Vintage Folk Art Tintype Portraits
Somewhere on the spectrum between folk art and photography is the unofficial category of oddly painted tintype photographs. In the late1800s, photographers could make people's portraits using a camera and the tintype process in informal settings such as at carnivals and on boardwalks. A tintype is a positive photograph made on thin sheet of metal coated with a dark lacquer or enamel. The cost of a tintype varied - the larger the sheet of metal the larger and more expensive the photo.
Tintypes were popular and affordable but painting was considered the more serious and valued form of portraiture. Sometimes therefore, the photographer (or an assistant) would make a large plate tin copy of the original photo and then paint on it, often embellishing by adding jewelry, eyeglasses and other details to make the photo appear more painterly and distinguished. The distortion from the small photos being enlarged combined with amateur painting and copying skills (hands were especially tricky!) resulted in some extraordinary, peculiar and haunted looking portraits!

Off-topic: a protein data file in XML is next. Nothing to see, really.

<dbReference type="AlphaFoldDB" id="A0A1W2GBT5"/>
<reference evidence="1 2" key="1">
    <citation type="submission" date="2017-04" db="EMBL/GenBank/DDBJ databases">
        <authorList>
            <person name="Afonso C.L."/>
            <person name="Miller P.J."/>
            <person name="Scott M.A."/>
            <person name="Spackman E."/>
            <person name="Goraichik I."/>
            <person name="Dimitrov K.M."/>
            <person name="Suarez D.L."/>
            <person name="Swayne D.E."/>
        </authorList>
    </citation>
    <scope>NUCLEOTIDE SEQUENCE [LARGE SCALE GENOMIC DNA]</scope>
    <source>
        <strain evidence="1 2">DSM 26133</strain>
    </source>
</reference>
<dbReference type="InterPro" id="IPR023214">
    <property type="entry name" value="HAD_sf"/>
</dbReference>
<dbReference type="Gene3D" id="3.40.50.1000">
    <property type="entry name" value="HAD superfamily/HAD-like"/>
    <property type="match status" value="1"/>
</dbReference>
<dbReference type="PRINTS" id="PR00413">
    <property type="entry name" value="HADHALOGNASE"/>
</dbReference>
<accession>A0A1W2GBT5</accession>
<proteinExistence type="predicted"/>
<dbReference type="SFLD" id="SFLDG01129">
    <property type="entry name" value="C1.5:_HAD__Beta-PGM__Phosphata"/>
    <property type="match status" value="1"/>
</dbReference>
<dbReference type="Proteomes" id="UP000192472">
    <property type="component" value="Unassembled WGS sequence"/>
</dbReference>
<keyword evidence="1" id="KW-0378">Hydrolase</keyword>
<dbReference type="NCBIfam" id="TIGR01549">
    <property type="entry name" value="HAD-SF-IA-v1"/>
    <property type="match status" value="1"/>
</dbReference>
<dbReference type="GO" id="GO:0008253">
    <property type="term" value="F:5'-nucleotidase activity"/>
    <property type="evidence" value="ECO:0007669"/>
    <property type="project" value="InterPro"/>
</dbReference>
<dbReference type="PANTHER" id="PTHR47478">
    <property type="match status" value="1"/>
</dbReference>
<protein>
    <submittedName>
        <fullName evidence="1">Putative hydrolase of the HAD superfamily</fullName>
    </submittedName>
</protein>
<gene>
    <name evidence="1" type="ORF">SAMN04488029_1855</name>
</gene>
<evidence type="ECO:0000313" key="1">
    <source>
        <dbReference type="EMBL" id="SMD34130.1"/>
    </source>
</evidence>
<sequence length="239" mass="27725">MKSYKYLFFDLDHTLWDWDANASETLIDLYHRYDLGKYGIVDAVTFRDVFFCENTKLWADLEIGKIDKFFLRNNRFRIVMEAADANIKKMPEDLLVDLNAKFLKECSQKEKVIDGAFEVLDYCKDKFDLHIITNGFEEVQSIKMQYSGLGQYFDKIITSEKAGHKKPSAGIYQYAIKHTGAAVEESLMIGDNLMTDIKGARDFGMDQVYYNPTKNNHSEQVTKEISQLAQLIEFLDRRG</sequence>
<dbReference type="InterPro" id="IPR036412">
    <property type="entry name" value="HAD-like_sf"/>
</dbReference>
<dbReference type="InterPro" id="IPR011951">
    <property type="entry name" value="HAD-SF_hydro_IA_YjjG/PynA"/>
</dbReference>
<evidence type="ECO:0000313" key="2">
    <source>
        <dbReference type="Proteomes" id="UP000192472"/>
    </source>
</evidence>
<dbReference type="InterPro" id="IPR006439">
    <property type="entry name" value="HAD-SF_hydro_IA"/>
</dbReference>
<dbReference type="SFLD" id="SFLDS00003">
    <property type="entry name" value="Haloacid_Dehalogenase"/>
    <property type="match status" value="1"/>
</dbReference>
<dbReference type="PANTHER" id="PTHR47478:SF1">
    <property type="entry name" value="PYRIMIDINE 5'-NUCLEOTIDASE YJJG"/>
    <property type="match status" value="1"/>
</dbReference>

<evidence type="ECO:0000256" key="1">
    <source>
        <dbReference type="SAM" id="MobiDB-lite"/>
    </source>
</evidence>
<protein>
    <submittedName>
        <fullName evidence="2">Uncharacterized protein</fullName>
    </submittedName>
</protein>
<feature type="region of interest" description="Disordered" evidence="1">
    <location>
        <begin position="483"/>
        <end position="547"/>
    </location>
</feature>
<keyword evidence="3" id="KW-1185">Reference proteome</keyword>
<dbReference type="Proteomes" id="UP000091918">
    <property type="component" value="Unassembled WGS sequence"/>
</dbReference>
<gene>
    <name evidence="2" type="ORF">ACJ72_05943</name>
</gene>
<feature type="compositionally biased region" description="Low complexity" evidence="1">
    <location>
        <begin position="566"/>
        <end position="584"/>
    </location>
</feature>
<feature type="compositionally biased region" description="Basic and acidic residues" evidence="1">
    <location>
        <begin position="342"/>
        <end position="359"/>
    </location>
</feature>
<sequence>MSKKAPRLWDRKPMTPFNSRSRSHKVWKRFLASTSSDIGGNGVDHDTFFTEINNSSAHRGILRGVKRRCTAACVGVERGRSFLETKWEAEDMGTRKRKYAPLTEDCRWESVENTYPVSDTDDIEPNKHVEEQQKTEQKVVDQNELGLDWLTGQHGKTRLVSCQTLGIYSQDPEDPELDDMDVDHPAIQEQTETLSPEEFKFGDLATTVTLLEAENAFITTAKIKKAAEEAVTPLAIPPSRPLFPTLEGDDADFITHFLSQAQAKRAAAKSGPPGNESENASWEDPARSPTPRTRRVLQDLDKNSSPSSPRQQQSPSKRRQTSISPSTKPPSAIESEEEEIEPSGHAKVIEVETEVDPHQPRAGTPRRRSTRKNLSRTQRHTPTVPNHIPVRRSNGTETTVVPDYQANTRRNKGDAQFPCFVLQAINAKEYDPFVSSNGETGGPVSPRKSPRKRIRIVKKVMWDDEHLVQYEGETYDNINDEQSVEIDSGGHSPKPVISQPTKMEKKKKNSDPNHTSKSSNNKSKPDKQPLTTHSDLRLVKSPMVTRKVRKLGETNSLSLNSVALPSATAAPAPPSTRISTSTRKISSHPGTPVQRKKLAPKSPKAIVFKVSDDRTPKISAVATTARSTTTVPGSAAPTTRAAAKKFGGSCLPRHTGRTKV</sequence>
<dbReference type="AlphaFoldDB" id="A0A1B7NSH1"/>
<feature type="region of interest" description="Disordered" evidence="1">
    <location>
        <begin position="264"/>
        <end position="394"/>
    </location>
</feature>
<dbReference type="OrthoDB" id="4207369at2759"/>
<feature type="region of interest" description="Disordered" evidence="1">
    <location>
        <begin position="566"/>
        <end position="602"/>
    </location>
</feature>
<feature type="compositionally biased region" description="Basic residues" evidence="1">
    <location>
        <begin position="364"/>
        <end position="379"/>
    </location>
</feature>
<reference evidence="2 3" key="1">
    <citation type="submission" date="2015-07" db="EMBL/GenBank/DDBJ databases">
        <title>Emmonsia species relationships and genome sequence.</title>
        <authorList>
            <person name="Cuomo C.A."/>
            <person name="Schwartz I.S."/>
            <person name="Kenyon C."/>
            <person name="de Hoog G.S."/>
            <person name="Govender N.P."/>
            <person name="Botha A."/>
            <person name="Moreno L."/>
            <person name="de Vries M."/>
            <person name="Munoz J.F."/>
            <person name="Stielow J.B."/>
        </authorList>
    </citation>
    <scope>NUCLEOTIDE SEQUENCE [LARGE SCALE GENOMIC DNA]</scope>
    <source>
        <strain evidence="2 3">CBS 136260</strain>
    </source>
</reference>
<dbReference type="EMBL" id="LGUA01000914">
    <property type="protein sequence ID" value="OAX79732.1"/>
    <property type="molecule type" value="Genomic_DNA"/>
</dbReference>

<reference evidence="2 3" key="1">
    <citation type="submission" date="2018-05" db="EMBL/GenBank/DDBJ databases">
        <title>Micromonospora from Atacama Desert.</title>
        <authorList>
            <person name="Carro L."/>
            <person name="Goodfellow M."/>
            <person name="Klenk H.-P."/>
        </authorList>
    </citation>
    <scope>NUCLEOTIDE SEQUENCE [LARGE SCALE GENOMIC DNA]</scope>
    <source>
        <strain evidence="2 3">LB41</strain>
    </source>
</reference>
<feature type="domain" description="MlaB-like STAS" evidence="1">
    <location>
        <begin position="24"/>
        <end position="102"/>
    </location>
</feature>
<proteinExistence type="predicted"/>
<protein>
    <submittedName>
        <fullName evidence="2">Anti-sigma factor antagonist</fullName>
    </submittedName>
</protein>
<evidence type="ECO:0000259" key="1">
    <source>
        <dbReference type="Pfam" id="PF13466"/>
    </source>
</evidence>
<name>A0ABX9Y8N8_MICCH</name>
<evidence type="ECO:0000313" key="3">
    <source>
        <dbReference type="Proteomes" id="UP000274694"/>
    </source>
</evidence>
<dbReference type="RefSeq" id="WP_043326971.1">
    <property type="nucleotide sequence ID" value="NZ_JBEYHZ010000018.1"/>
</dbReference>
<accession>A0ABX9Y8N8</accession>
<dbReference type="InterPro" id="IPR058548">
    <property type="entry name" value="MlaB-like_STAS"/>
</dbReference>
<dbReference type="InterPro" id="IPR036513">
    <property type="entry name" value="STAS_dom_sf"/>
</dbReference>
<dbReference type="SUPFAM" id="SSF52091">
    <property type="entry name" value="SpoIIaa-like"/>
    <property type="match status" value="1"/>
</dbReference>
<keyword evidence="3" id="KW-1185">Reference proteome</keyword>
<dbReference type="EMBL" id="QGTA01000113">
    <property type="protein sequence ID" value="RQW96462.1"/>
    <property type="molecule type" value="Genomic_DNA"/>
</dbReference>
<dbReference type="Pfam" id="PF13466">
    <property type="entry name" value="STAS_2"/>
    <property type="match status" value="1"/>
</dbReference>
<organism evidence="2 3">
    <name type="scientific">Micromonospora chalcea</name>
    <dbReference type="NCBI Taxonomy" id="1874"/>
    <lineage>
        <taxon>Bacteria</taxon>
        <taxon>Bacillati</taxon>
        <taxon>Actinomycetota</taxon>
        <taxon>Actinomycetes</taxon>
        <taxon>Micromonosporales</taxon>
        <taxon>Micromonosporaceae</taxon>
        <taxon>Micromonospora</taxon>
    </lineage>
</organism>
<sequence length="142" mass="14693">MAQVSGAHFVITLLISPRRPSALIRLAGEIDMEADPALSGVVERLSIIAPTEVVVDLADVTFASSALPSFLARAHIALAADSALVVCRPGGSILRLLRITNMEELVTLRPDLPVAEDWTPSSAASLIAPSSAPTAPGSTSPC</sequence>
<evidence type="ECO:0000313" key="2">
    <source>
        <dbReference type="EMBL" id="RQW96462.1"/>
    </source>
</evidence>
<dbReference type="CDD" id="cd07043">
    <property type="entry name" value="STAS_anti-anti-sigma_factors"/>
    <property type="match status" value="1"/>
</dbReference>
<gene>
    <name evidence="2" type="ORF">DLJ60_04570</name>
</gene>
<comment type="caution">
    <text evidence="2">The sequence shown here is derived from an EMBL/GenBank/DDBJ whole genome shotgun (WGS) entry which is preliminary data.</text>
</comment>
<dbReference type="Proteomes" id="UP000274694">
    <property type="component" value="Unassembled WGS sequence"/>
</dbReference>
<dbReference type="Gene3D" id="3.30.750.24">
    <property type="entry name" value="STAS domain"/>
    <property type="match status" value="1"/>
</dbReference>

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All photographs from Barbara Levine / PROJECT B. Please do not reproduce without permission (thank you!).